Now his Secret Service protection consisted of three men rotating every 24 hours, and they were financed by the Global Community.
First, the Secret Service was part of the Treasury department and thus part of the now-defunct executive branch. So these Secret Service agents can’t actually be Secret Service agents. Jerry Jenkins doesn’t tell us here whether or not they’re armed. They shouldn’t be — he’s already told us that Nicolae’s “global disarmament” scheme has gotten rid of 90 percent of the world’s weapons, with the rest shipped off to New Babylon. Yet we keep coming across armed policemen and “Secret Service” agents.
I also have to wonder how “the Global Community” can afford to “finance” these agents. Is it now levying global taxes?
Buck met with Fitzhugh shortly after he proposed to Chloe, two weeks before the scheduled wedding. The president groused that his bodyguards were really there to make sure Carpathia knew his every move. But the most shattering thing, in Fitzhugh’s mind, was that the U.S. public had so easily accepted the president’s demotion. Everyone was enamored of Nicolae Carpathia, and no one else mattered.
Again, there’s no sense that the office of the presidency is or ought to be anything other than a personality cult. The authors don’t seem to understand that the presidency is an institution bound by laws. Fitzhugh’s “demotion” is not “shattering” because he used to be popular, but because it is massively illegal. The Constitution has not been amended or repealed, it is simply being ignored and no one — not Fitzhugh, or Buck, or the authors, finds that worth remarking on.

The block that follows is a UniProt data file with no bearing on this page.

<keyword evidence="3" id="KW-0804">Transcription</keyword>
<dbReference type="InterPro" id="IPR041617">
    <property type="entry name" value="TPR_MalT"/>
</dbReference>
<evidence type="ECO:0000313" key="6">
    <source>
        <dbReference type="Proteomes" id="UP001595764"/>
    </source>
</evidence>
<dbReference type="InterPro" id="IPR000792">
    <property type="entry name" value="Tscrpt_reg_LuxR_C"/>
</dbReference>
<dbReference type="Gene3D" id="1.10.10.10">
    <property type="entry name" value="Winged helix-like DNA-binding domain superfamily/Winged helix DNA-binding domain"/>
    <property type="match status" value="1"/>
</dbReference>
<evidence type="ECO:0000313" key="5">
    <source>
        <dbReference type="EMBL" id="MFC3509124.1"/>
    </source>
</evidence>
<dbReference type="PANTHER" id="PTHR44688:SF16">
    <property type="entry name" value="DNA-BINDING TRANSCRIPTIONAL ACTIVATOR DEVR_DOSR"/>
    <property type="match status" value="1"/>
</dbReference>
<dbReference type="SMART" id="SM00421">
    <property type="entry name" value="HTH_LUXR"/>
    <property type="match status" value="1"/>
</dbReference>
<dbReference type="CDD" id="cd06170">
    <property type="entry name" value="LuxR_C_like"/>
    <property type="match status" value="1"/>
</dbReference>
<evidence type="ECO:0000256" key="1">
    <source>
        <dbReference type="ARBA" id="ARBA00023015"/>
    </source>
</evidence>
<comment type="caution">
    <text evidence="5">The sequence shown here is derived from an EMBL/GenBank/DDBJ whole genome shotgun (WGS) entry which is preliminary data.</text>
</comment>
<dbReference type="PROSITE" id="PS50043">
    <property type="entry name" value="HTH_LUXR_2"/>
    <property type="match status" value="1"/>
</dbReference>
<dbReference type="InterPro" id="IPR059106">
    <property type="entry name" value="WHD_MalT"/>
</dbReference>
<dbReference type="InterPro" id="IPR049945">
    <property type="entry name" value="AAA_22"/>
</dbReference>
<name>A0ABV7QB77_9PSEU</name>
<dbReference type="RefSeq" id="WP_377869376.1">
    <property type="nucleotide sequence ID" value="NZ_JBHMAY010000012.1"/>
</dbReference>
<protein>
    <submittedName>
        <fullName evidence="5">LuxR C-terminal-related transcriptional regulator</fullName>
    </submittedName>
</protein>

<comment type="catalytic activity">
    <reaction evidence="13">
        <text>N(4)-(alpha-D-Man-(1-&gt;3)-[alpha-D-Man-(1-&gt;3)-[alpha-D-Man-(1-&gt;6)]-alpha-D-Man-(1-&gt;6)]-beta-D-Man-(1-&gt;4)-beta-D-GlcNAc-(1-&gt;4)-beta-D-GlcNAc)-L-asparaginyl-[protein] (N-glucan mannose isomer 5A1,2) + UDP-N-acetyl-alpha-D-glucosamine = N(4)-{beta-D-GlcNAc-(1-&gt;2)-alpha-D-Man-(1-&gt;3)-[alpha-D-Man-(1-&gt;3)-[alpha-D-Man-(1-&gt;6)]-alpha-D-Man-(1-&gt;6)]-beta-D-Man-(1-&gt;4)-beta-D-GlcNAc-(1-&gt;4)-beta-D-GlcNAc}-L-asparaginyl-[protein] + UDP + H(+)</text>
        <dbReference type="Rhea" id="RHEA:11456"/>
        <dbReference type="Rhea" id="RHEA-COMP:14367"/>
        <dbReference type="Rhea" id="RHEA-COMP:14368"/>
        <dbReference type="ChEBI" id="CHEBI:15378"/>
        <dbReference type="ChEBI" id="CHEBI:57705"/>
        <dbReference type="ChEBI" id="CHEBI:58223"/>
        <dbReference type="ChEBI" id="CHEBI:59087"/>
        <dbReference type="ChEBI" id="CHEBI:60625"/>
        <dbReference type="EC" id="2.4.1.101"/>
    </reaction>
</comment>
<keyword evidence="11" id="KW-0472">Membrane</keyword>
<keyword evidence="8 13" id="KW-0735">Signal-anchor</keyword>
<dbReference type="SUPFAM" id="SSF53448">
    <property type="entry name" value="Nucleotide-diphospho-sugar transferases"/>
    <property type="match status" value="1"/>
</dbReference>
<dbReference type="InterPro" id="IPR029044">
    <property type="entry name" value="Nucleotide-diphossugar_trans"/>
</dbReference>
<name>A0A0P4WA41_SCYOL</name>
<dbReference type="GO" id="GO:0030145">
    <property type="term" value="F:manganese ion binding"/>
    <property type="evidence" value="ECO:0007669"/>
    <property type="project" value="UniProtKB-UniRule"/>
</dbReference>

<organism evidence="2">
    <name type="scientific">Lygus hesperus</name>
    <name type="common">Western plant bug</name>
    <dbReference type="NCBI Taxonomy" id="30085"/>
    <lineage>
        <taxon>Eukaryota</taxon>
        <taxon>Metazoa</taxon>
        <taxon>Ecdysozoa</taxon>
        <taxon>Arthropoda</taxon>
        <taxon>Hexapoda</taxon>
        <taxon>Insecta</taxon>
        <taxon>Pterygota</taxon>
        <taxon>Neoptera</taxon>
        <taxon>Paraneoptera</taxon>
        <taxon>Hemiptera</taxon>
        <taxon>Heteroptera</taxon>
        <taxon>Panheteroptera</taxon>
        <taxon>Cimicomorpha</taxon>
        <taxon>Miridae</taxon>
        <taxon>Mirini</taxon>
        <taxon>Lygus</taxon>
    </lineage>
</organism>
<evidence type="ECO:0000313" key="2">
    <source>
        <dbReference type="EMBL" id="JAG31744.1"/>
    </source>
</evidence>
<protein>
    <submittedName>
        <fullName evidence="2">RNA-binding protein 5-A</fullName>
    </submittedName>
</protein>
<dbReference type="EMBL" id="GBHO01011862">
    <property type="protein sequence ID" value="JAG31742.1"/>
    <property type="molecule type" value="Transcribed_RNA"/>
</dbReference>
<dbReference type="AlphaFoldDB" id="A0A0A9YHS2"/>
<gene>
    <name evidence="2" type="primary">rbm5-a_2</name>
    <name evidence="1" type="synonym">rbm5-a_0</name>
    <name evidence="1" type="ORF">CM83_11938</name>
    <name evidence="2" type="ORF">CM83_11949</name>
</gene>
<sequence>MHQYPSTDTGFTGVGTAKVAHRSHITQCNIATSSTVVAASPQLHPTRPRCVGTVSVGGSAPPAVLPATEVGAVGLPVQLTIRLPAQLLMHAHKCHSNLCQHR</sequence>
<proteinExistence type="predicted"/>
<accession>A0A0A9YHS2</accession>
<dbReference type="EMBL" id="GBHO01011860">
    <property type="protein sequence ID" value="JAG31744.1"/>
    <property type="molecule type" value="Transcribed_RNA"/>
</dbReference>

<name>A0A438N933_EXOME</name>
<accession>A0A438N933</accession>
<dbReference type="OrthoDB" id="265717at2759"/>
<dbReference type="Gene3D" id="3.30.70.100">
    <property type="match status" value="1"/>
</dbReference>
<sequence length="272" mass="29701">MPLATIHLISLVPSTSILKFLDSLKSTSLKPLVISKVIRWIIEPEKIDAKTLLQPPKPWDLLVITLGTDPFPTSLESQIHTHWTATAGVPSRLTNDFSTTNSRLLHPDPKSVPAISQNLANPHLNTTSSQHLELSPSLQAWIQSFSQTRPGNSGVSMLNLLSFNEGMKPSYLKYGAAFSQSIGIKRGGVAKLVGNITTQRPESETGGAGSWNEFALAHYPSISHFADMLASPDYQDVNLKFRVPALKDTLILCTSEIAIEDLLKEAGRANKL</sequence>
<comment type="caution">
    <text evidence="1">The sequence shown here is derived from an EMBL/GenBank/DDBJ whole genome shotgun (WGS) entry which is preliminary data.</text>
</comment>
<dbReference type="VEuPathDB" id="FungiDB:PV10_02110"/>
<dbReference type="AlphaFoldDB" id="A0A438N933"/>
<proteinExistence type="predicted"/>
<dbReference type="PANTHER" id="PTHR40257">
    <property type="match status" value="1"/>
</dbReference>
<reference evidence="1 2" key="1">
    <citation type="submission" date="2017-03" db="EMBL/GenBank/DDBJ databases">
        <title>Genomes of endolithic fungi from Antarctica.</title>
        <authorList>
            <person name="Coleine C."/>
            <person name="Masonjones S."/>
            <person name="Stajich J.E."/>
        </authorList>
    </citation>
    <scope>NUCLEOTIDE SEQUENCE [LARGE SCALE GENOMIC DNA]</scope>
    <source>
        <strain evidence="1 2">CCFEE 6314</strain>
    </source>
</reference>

Fitzhugh’s demotion pales in comparison to the fact that he was not replaced, as legally required, by the vice president, but by a foreign-born, foreign national — a man who is not only not a U.S. citizen, but actually the head of a foreign state. That this brazen violation of the Presidential Succession Act was not immediately challenged in and overturned by the courts can only mean that the judicial branch must also have been swept aside.
Fitzhugh’s personal tragedy is a teensy footnote in that larger context. What we’re being told here is that every American voter enthusiastically agrees to be disenfranchised and to be subject to a new, international scheme of taxation without representation. Nicolae is able to convince people to accept such an astonishingly unpopular change because he’s really popular. That isn’t how popularity actually works.
None of this makes any sense at all or seems even remotely plausible unless we accept the authors’ decree that everyone still around post-Rapture is stupid, evil, worthless and unpatriotic. Forget patriotic — these people can’t even manage to be nationalistic.
The scenario implied here is unimaginable and unbelievable. In a world populated by real people, such a thing could never, ever happen. Once again, unwittingly, Jerry Jenkins has succeeded in illustrating the impossibility and absurdity of Tim LaHaye’s “Bible prophecies.”
Fitzhugh pulled Buck into a secure room and left his Secret Service agent out of earshot. The worm was about to turn, Fitzhugh told Buck. At least two other heads of state believed it was time to throw off the shackles of the Global Community.